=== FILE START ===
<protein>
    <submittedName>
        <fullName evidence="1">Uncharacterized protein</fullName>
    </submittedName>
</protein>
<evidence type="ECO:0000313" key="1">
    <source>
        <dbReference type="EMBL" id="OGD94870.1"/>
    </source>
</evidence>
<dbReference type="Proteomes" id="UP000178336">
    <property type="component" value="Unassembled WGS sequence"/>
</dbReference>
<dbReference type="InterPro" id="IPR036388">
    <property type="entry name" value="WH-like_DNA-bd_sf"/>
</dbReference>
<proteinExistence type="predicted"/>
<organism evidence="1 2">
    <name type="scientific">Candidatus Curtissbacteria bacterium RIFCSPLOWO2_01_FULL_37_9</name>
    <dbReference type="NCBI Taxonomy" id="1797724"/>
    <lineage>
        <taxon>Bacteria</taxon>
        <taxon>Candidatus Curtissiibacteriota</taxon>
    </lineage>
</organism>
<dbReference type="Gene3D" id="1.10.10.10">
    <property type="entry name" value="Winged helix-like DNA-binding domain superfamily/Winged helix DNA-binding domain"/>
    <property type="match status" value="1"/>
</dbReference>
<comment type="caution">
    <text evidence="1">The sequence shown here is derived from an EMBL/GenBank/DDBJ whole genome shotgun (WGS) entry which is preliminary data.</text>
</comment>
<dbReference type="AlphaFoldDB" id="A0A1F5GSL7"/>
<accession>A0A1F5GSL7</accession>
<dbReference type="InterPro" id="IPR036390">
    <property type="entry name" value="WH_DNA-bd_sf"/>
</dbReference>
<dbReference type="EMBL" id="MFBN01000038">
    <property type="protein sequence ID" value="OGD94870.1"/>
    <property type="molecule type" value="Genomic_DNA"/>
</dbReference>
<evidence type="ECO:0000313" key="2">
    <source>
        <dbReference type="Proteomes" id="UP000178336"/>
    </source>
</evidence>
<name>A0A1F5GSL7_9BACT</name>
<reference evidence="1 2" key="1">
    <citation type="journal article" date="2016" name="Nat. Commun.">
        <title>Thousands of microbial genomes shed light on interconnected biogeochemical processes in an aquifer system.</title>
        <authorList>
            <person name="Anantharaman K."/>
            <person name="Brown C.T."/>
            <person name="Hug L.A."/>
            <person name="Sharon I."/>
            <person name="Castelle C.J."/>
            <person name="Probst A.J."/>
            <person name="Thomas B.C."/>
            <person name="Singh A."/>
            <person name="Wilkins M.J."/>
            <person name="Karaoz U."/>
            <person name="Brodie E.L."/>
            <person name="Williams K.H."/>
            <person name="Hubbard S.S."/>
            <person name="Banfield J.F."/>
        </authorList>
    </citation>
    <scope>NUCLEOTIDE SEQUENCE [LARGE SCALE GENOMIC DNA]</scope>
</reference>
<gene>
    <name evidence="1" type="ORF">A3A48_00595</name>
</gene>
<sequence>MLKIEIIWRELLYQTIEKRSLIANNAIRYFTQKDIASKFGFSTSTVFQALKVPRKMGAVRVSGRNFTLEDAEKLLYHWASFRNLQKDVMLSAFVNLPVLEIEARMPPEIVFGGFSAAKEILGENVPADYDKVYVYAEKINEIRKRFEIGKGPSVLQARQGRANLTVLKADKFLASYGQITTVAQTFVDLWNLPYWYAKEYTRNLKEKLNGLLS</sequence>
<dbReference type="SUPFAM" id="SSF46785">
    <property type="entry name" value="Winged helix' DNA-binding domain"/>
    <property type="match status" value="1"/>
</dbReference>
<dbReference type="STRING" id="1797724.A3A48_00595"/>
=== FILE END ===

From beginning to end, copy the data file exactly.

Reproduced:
<protein>
    <submittedName>
        <fullName evidence="1">Uncharacterized protein</fullName>
    </submittedName>
</protein>
<evidence type="ECO:0000313" key="1">
    <source>
        <dbReference type="EMBL" id="OGD94870.1"/>
    </source>
</evidence>
<dbReference type="Proteomes" id="UP000178336">
    <property type="component" value="Unassembled WGS sequence"/>
</dbReference>
<dbReference type="InterPro" id="IPR036388">
    <property type="entry name" value="WH-like_DNA-bd_sf"/>
</dbReference>
<proteinExistence type="predicted"/>
<organism evidence="1 2">
    <name type="scientific">Candidatus Curtissbacteria bacterium RIFCSPLOWO2_01_FULL_37_9</name>
    <dbReference type="NCBI Taxonomy" id="1797724"/>
    <lineage>
        <taxon>Bacteria</taxon>
        <taxon>Candidatus Curtissiibacteriota</taxon>
    </lineage>
</organism>
<dbReference type="Gene3D" id="1.10.10.10">
    <property type="entry name" value="Winged helix-like DNA-binding domain superfamily/Winged helix DNA-binding domain"/>
    <property type="match status" value="1"/>
</dbReference>
<comment type="caution">
    <text evidence="1">The sequence shown here is derived from an EMBL/GenBank/DDBJ whole genome shotgun (WGS) entry which is preliminary data.</text>
</comment>
<dbReference type="AlphaFoldDB" id="A0A1F5GSL7"/>
<accession>A0A1F5GSL7</accession>
<dbReference type="InterPro" id="IPR036390">
    <property type="entry name" value="WH_DNA-bd_sf"/>
</dbReference>
<dbReference type="EMBL" id="MFBN01000038">
    <property type="protein sequence ID" value="OGD94870.1"/>
    <property type="molecule type" value="Genomic_DNA"/>
</dbReference>
<evidence type="ECO:0000313" key="2">
    <source>
        <dbReference type="Proteomes" id="UP000178336"/>
    </source>
</evidence>
<name>A0A1F5GSL7_9BACT</name>
<reference evidence="1 2" key="1">
    <citation type="journal article" date="2016" name="Nat. Commun.">
        <title>Thousands of microbial genomes shed light on interconnected biogeochemical processes in an aquifer system.</title>
        <authorList>
            <person name="Anantharaman K."/>
            <person name="Brown C.T."/>
            <person name="Hug L.A."/>
            <person name="Sharon I."/>
            <person name="Castelle C.J."/>
            <person name="Probst A.J."/>
            <person name="Thomas B.C."/>
            <person name="Singh A."/>
            <person name="Wilkins M.J."/>
            <person name="Karaoz U."/>
            <person name="Brodie E.L."/>
            <person name="Williams K.H."/>
            <person name="Hubbard S.S."/>
            <person name="Banfield J.F."/>
        </authorList>
    </citation>
    <scope>NUCLEOTIDE SEQUENCE [LARGE SCALE GENOMIC DNA]</scope>
</reference>
<gene>
    <name evidence="1" type="ORF">A3A48_00595</name>
</gene>
<sequence>MLKIEIIWRELLYQTIEKRSLIANNAIRYFTQKDIASKFGFSTSTVFQALKVPRKMGAVRVSGRNFTLEDAEKLLYHWASFRNLQKDVMLSAFVNLPVLEIEARMPPEIVFGGFSAAKEILGENVPADYDKVYVYAEKINEIRKRFEIGKGPSVLQARQGRANLTVLKADKFLASYGQITTVAQTFVDLWNLPYWYAKEYTRNLKEKLNGLLS</sequence>
<dbReference type="SUPFAM" id="SSF46785">
    <property type="entry name" value="Winged helix' DNA-binding domain"/>
    <property type="match status" value="1"/>
</dbReference>
<dbReference type="STRING" id="1797724.A3A48_00595"/>